Some pictures from the greenhouse in winter…Rex begonias, agloenemas (Chinese evergreens), angel wing begonias, fronds of a neantha bella palm, variegated Algerian ivy, Sanseveria, plumosa ferns, aloe and succulents. Can you find them all?
Category Archives: House Plants
Tiny Plants…Great For Terrariums Or Small Containers Too!
If you haven’t noticed, terrarium plantings, miniature gardens and anything tiny seems to be the name of the game the past few years. Growers have taken notice and now offer a wonderful variety of plants for the smallest of indoor gardening opportunities.
Very little two-inch pots are just the right size for these starter plants. Some are quite easy to grow houseplants that are usually available in larger containers, and others are small succulents. Because of their diminutive size, it’s quite easy to incorporate them into mixed terrarium plantings or miniature gardens.
For terrarium plantings, choose from many easy to grow moisture loving plants. These include ferns, fittonia, Rex begonia, aluminum plant, pilea, strawberry begonia (It’s a good perennial groundcover in the shade too!), creeping fig, and others that enjoy high humidity in an enclosed environment.
Small succulents and other houseplants, like jades and hoyas, are best used in open containers and miniature gardens. They offer a wide range of colors, shapes and textures and are quite easy to take care of too. The hoya pictured here in the open glass container has been growing for months, quite happily!
January In The Greenhouse…
January in the greenhouse is a quiet time. Sure, there are folks coming in for a houseplant for a pot, or to pick up a few pansies to fill in their winter weary containers, but for the most part there’s plenty of time to work on projects of all sorts.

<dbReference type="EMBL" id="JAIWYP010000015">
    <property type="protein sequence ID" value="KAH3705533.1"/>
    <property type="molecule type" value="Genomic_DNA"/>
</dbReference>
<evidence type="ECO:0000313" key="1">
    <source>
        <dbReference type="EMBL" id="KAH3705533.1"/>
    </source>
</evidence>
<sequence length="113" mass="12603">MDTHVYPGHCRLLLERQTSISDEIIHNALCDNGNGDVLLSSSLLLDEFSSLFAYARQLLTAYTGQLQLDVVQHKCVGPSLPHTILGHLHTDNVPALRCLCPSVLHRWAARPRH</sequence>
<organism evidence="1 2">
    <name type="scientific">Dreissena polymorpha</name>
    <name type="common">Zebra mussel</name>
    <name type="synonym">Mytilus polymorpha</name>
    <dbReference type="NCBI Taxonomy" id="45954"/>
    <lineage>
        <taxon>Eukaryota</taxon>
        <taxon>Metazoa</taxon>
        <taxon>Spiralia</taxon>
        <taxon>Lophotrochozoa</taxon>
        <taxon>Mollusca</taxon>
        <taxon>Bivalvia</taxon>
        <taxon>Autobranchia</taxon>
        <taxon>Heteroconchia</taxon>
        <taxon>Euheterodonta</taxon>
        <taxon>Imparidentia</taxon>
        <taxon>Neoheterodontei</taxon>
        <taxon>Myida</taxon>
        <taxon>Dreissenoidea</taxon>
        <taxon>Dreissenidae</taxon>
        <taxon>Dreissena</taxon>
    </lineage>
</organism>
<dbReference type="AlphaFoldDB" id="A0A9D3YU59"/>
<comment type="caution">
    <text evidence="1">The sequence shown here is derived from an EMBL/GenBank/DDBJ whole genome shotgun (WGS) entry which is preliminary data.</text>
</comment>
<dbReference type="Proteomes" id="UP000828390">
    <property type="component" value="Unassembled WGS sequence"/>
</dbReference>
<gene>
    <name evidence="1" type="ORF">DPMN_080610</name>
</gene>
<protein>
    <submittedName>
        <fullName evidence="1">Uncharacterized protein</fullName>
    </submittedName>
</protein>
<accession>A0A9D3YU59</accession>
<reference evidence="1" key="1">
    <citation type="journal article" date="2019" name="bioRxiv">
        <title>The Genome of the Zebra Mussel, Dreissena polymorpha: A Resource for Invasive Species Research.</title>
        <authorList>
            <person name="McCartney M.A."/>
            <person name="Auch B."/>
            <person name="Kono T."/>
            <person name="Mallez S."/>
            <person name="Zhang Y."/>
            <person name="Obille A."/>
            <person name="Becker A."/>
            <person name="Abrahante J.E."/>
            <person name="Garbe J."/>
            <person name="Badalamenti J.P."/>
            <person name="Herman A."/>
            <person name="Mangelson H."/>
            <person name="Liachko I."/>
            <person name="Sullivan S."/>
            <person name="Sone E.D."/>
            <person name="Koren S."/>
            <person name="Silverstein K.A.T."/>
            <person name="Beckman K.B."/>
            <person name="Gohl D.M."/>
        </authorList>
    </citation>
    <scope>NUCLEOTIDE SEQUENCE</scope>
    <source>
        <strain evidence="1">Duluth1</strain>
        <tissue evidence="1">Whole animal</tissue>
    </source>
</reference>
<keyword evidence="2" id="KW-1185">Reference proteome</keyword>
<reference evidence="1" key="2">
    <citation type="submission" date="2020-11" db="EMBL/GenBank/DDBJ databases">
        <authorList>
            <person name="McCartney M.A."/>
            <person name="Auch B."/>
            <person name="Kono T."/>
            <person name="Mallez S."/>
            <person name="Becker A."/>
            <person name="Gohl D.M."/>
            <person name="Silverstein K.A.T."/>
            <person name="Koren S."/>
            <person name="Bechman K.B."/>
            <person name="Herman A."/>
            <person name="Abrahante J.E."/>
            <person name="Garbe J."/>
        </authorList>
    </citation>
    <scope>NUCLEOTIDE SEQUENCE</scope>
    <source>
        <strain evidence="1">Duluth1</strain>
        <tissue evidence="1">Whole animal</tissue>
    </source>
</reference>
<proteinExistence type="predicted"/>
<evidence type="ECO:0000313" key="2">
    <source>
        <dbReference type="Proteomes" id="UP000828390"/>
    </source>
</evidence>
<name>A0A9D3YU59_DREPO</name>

This month, Jamie, Pinkie and Molly, with the help of Lauren, have been painting up a storm, and the stage area has taken on a new look. Molly is also working on signs for the outdoor nursery, while Bert and Ben are building new tables. it’s fun to change things up, and this is the time of year to do it!
Of course, arrangements take priority always, for customers who come in needing something for themselves, for a party or to give as a gift – and we enjoy this creative outlet too. Jamie brought in a lot of lichen covered branches, and has been using them beautifully as part of table top arrangements. They look wonderful mixed in with the bright primroses of winter, and the forced bulbs including narcissus, muscari, and soon, tulips and crocus.
Winter branches of pussy willow have been a staple too, and we’ve been adding them to orchid and foliage arrangements. Soon the greenhouse will be filled with even more houseplants of all sorts, and we’ll begin creating combinations of plantings that can be transferred outside when the temperatures warm, later in the spring.
January in the greenhouse is spent doing chores that must be done, but also on things that are just plain fun!
Flowers And More For The Holidays…
The greenhouse is so beautiful all year round, but it’s especially so in the height of the holiday season. In fact, sometimes there are so many flowers and new plants coming in almost daily that they are literally everywhere – on tables, on the floor around tables, and anywhere we can find a spare space. Never let it be said we don’t have a little something for everyone!
Start with the bulbs of the season…paperwhites for fragrance and amaryllis for elegance. Paperwhite bulbs are readily available and so easy to plant in potting soil or a pretty bowl with pea gravel and water. We’ll also have plenty each week from growers, already planted, up and ready to bloom.
Amaryllis bulbs are notoriously tricky to time; they will come up when they’re good and ready, thank you very much! If you want an amaryllis for a certain date, it’s really best to buy them a week ahead already budded.
Many years ago I promised a customer that, of course, I could have 12 amaryllis, all in full bloom, on a certain date for a big party…oh, did I sweat those! I thought I had all my ducks in a row until the date I received them from the grower. They were beautiful, with tall strong stems and large….buds. (They had done their best to get them to the right stage of bud/bloom.)